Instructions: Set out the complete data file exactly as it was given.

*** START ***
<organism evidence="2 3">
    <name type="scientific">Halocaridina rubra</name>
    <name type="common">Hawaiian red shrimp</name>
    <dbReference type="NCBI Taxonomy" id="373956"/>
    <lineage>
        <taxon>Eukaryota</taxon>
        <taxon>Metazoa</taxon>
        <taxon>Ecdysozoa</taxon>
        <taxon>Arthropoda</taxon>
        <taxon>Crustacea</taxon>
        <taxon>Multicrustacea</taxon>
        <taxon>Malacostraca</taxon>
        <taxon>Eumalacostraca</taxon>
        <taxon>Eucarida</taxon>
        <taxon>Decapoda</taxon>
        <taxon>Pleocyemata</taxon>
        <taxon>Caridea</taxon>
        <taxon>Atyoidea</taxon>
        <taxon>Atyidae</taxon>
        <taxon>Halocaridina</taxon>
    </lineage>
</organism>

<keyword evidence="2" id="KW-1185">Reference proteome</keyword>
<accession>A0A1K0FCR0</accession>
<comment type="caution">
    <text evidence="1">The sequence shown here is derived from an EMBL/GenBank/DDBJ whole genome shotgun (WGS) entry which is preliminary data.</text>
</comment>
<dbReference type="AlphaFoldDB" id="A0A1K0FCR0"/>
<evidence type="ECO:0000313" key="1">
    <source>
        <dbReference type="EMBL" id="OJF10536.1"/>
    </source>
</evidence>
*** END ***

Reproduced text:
<organism evidence="2 3">
    <name type="scientific">Halocaridina rubra</name>
    <name type="common">Hawaiian red shrimp</name>
    <dbReference type="NCBI Taxonomy" id="373956"/>
    <lineage>
        <taxon>Eukaryota</taxon>
        <taxon>Metazoa</taxon>
        <taxon>Ecdysozoa</taxon>
        <taxon>Arthropoda</taxon>
        <taxon>Crustacea</taxon>
        <taxon>Multicrustacea</taxon>
        <taxon>Malacostraca</taxon>
        <taxon>Eumalacostraca</taxon>
        <taxon>Eucarida</taxon>
        <taxon>Decapoda</taxon>
        <taxon>Pleocyemata</taxon>
        <taxon>Caridea</taxon>
        <taxon>Atyoidea</taxon>
        <taxon>Atyidae</taxon>
        <taxon>Halocaridina</taxon>
    </lineage>
</organism>

<keyword evidence="2" id="KW-1185">Reference proteome</keyword>
<accession>A0A1K0FCR0</accession>
<comment type="caution">
    <text evidence="1">The sequence shown here is derived from an EMBL/GenBank/DDBJ whole genome shotgun (WGS) entry which is preliminary data.</text>
</comment>
<dbReference type="AlphaFoldDB" id="A0A1K0FCR0"/>
<evidence type="ECO:0000313" key="1">
    <source>
        <dbReference type="EMBL" id="OJF10536.1"/>
    </source>
</evidence>